Electromagnetic stirring (EMS) has been recognized as a mature technique in steel industry to control the as-cast structure of steel continuous casting (CC), and computational magnetohydrodynamic (MHD) methods have been applied to study the EMS efficiency. Most MHD methods de-coupled the calculations of electromagnetic and flow fields or simplifications were made for the flow–electromagnetic interactions. However, the experimental validations of the MHD modeling have been rarely reported or very limited. In this study, we present a benchmark, i.e., a series of laboratory experiments, to evaluate the MHD methods, which have been typically applied for steel CC process. Specifically, a rotating magnetic field (RMF) with variable intensity and frequency is considered. First experiment is performed to measure the distribution of magnetic field without any loaded sample (casting); the second experiment is conducted to measure the RMF-induced torque on a cylindrical sample (different metals/alloys in solid state); the third experiment is (based on a special device) to measure the RMF-induced rotational velocity of the liquid metal (Ga75In25), which is enclosed in a cylindrical crucible. The MHD calculation is performed by coupling ANSYS Maxwell and ANSYS Fluent. The Lorentz force, as calculated by analytical equations, ANSYS Fluent addon MHD module, and external electromagnetic solver, is added as the source term in Navier–Stokes equation. By comparing the simulation results with the benchmark experiments, the calculation accuracy with different coupling methods and modification strategies is evaluated. Based on this, a necessary simplification strategy of the MHD method for CC is established, and application of the simplified MHD method to a CC process is demonstrated.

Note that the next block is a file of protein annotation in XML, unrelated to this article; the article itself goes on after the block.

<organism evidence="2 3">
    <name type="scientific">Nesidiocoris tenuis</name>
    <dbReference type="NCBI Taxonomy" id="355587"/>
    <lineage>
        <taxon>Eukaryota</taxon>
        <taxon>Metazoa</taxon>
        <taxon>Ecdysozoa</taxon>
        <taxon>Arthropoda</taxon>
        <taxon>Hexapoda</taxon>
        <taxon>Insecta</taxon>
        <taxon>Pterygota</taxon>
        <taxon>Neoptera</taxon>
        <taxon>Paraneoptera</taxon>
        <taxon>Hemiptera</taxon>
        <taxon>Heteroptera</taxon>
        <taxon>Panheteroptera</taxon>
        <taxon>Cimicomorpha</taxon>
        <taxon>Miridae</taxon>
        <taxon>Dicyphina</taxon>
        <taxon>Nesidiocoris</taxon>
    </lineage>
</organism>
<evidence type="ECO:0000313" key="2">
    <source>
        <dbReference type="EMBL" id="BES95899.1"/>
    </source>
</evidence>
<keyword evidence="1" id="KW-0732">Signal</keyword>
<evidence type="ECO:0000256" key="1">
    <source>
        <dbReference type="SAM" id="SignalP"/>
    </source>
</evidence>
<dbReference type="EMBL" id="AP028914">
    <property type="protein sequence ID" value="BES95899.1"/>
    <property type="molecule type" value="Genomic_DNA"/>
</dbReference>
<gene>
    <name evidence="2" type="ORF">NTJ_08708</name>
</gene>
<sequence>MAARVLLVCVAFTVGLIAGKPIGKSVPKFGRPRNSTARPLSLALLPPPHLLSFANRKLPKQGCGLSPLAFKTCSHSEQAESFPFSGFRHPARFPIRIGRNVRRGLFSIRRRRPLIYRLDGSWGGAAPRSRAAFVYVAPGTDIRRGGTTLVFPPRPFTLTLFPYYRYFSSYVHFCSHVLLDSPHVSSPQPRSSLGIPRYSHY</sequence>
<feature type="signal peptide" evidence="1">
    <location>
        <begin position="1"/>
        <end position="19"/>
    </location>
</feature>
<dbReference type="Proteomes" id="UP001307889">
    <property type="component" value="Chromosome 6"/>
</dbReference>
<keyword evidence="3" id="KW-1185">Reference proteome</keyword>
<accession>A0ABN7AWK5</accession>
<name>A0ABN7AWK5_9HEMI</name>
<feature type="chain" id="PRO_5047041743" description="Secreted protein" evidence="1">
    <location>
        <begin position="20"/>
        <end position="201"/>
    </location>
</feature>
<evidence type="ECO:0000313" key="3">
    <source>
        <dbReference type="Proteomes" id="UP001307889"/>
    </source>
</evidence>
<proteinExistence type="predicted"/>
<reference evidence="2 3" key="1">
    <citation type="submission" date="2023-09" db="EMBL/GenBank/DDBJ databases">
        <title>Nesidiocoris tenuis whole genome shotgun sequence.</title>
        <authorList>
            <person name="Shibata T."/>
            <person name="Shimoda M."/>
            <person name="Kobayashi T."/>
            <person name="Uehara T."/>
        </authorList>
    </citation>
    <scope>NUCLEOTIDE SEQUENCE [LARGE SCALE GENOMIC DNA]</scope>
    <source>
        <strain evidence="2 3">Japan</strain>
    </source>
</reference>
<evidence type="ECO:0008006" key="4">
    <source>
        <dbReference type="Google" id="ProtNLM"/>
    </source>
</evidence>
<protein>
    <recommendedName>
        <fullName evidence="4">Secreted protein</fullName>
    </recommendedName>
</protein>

|Seiten (von - bis)
|Metallurgical and Materials Transactions B: Process Metallurgy and Materials Processing Science
|19 Apr. 2022
|Veröffentlicht - Aug. 2022
Bibliographische NotizFunding Information:
This work was financially supported by the FWF Austrian Science Fund and the Hungarian National Research Development, and Investigation Office (No. 130946) in the framework of the FWF-NKFIN joint project (FWF, I4278-N36) and the Austria Research Promotion Agency (FFG) through the Bridge 1 project (No. 868070)
© 2022, The Author(s).